SpaceX is set to launch yet another commercial resupply mission to the International Space Station (ISS). A Falcon9 will carry an unmanned Dragon into the black from Launch Complex 39A (LC-39A) at NASA’s Kennedy Space Center in Florida at 5:55pm EDT on Thursday evening, June 1 (If no attempt at a launch is possible during the instantaneous launch window, a backup launch window is set for Saturday, June 3 at 5:07pm EDT).
As is often the case with SpaceX launches, this one aims to make a bit of history. First off, it will be the 100th launch from LC-39A, which has been the site of myriad launches from the Apollo and Space Shuttle programs as well as more recent SpaceX launches. In addition, the Dragon space capsule being used to support the CRS-11 mission previously resupplied the International Space Station on SpaceX’s CRS-4 mission in September of 2014.
CRS-11 is the eleventh of up to twenty planned commercial resupply missions to the ISS by Elon Musk and company. This time around, the Dragon will carry almost 3 tons of supplies and payloads, including critical materials that are needed to support many of the more than 250 science experiments that will occur during ISS Expeditions 52 and 53. ISS crew members will use the station’s robotic “Canadarm2” to reach out and capture the Dragon spacecraft and attach it to the station on June 4. She’ll stay berthed to the station for approximately one month, at which time she’ll return to Earth laden with experiments and other materials being sent home from the ISS and splash down in the Pacific Ocean off the California coast.
And when the Falcon9 breaks atmo and sends the Dragon on her way, the first stage booster will return to land at SpaceX’s LZ-1 landing zone at Cape Canaveral Air Force Station in Florida. Considered to be impractical if not impossible by many skeptics just a few years ago, this has now become almost a standard feature of SpaceX launches, with the only real question asked nowadays being “will they bring it back by land or by sea?”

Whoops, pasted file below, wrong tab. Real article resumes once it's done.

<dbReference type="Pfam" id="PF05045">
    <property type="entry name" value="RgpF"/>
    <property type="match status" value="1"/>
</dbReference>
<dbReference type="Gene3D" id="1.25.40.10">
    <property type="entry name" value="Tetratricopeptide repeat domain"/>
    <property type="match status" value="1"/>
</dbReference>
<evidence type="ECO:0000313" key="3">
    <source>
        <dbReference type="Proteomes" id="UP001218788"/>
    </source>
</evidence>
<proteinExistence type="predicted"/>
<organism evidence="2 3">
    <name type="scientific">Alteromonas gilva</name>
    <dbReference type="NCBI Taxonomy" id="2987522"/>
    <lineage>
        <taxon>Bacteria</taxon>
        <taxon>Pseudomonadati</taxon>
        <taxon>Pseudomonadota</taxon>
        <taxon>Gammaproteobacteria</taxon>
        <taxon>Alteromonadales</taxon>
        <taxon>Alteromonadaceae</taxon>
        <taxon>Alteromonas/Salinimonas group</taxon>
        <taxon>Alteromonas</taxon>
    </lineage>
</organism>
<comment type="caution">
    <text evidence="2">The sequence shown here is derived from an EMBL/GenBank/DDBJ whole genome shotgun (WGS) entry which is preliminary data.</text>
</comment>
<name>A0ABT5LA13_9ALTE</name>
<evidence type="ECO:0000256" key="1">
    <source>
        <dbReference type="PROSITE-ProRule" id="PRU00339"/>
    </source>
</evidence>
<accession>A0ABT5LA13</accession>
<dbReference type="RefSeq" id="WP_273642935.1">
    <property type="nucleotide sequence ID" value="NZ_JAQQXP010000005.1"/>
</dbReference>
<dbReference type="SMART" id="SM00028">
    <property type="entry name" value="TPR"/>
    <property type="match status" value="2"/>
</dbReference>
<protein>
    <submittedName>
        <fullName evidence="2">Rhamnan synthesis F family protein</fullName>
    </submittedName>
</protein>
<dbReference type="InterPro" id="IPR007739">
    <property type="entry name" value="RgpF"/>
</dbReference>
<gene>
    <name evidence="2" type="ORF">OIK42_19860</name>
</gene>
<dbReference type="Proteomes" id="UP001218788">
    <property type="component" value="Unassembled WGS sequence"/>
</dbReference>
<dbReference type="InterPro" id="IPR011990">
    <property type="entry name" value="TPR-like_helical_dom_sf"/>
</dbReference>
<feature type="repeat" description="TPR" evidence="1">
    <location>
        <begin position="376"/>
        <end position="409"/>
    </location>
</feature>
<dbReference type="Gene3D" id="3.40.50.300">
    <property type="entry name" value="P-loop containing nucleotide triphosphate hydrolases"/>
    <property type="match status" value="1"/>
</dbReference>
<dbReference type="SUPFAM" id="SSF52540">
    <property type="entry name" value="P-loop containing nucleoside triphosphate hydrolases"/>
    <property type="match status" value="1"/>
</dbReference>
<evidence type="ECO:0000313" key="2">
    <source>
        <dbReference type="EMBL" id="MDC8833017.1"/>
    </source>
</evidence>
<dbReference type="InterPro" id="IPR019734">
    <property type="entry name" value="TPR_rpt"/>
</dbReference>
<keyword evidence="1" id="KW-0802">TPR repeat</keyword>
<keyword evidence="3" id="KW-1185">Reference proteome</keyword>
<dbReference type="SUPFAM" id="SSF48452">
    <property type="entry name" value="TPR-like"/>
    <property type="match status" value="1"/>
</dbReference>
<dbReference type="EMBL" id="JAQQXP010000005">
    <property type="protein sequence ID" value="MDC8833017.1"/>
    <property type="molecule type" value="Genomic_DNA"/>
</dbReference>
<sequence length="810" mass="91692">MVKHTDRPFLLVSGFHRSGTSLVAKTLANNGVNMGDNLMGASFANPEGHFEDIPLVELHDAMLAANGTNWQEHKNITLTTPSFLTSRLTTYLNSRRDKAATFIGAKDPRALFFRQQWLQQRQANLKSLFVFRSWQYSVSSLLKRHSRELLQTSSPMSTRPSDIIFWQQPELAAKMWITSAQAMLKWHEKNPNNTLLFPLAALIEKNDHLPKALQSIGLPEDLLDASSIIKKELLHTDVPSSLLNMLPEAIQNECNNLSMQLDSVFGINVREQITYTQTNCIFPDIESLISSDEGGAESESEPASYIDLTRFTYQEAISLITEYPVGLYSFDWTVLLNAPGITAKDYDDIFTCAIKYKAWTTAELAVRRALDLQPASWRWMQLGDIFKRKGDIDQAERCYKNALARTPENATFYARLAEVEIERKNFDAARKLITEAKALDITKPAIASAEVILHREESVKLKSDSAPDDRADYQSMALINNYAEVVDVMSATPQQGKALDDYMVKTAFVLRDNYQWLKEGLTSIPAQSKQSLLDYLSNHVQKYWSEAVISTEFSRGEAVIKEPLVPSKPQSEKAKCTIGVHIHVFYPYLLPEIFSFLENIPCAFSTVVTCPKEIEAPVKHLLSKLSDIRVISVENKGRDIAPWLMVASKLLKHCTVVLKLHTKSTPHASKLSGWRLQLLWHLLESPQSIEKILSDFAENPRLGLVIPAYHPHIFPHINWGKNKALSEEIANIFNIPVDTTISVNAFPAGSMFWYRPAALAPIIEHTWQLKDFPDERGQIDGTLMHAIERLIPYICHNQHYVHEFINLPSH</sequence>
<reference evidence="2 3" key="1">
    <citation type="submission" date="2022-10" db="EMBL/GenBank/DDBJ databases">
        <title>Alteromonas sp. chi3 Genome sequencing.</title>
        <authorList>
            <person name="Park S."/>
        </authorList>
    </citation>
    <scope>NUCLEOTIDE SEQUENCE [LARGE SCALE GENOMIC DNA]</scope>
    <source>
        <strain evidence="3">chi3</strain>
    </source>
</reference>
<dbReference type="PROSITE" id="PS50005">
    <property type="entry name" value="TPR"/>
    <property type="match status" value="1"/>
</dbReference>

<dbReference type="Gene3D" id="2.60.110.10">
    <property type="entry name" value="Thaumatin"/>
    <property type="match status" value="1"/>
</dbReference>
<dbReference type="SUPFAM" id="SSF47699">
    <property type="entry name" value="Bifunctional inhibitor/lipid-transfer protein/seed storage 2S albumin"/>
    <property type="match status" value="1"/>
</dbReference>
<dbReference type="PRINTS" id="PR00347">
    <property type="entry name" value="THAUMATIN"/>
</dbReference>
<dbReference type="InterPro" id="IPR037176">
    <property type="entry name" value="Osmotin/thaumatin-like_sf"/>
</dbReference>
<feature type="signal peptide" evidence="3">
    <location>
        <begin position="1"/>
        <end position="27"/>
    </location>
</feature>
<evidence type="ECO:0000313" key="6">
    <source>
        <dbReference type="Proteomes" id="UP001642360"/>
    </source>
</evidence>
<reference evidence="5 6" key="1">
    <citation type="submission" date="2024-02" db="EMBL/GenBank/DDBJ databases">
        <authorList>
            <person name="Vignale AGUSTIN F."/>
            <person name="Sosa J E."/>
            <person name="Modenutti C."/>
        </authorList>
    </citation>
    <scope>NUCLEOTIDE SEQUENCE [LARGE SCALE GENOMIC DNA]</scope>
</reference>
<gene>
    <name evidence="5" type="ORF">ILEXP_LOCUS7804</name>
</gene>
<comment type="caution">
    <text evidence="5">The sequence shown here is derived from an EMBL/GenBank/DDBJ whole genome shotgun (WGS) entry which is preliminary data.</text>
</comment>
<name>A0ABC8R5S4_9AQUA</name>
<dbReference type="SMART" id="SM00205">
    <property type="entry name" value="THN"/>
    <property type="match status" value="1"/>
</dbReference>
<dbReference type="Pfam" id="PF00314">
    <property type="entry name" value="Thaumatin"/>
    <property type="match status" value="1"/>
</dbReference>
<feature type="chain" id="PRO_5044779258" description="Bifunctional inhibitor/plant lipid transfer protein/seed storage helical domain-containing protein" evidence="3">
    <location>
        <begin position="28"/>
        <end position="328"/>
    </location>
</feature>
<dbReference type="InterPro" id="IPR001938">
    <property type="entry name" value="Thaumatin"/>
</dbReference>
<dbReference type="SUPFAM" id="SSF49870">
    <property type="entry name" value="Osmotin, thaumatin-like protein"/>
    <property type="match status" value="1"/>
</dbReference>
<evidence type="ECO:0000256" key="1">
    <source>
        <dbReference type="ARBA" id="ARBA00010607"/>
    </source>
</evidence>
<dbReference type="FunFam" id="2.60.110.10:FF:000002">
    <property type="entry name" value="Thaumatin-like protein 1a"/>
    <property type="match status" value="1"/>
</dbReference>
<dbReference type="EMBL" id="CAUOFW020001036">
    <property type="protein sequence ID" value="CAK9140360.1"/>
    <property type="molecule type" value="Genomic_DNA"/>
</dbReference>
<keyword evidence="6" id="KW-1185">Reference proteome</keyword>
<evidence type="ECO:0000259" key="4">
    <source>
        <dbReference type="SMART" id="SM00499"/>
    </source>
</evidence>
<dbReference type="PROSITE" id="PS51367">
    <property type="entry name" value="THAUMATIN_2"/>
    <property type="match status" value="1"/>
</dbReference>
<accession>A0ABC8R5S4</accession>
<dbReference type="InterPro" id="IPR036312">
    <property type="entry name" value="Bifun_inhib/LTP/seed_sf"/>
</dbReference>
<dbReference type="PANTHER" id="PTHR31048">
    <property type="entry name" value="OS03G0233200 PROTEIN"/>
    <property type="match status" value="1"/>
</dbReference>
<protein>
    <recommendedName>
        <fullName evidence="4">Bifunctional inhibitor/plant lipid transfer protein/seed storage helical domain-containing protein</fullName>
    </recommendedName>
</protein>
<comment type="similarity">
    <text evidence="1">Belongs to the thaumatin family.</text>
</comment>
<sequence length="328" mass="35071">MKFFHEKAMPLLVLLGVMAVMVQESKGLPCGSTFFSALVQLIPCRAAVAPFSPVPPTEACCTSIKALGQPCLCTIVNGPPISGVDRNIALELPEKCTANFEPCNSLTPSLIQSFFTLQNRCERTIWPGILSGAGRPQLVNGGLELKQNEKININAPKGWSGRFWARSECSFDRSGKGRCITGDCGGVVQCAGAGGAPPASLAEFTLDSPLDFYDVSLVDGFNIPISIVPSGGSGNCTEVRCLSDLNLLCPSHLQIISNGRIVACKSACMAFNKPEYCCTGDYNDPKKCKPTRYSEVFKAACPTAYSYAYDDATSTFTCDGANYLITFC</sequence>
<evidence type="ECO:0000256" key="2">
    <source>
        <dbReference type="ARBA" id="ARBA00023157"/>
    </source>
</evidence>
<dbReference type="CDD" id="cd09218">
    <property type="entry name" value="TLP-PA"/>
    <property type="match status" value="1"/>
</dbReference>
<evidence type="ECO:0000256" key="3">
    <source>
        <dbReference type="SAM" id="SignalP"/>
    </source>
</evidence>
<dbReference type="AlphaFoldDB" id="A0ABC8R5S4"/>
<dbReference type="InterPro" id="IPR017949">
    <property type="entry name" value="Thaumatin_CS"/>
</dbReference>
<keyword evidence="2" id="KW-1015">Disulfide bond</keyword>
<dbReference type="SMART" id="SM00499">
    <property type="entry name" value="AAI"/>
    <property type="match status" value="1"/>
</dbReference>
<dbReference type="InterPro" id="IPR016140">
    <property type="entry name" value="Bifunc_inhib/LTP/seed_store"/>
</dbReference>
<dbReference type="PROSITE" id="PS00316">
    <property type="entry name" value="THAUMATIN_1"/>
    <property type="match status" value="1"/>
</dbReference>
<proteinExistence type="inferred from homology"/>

CRS-11 is also a special mission for us here at Take Back the Sky, because we hope to convince SpaceX to name the first Dragon 2 variant of this very spacecraft (which is being developed to transport American crews to and from the station as early as 2018) after the transport ship Serenity from Joss Whedon’s sci-fi series Firefly (and the subsequent motion picture that shared its name with the ship). A successful resupply mission involving a Dragon is always a great opportunity for Browncoats to write a letter to SpaceX founder and CEO Elon Musk and president Gwynne Shotwell to congratulate them on their ongoing success and let them know that they think Serenity would be a very shiny name for the first Dragon to take US astronauts into the black.
SpaceX’s webcast of the launch will go live approximately 20 minutes before liftoff. We invite you to watch along with us, and envision what it will be like to watch a Dragon named Serenity return US astronauts to space from American soil in the not-so-distant future.
We are happy to announce that Take Back the Sky will be at the PA Browncoats table (booth #409) on the floor at Wizard World Philadelphia Comic Con this coming weekend, June 1-4 at the Pennsylvania Convention Center. Our fellow Browncoats Tequila Matt Black and Bob Averell and their crew will be at the con with a petition you can sign asking SpaceX to name the first of their manned Dragon space capsules Serenity. They’ll also have templates for form letters to SpaceX founder and CEO Elon Musk and President Gwynne Shotwell as well as special “Leaf on the Wind” sheets that you can mail to them, all to let them know you think naming SpaceX’s first Crew Dragon Serenity is a right shiny idea!
The PA Browncoats won’t just be there to promote Take Back the Sky though. They’ll also be spreading the word about this year’s Browncoat Ball, which will be held in Gettysburg, PA in August, as well as Pennsylvania’s Can’t Stop the Serenity charity events in Philadelphia (June 3 and June 24) and Pittsburgh (July 30). So don’t be shy about approaching them and asking about Take Back the Sky, especially if they’re busy talking up the other Browncoats events at the time. If you do, they’ll be happy to help you do your part to make sure we see a real US spaceship named Serenity. After all, Take Back the Sky originated with the PA Browncoats, and like most Browncoats, they are very shiny folk who are always willing to lend a helping hand.
So if you’re going to Wizard World Philly this weekend, don’t forget to stop by the PA Browncoats table to sign our petition and pick up a form letter and a “Leaf on the Wind” sheet. And while you’re at it, be sure to tell Bob and Tequila Matt we send our regards and thank them and their crew for boosting our signal.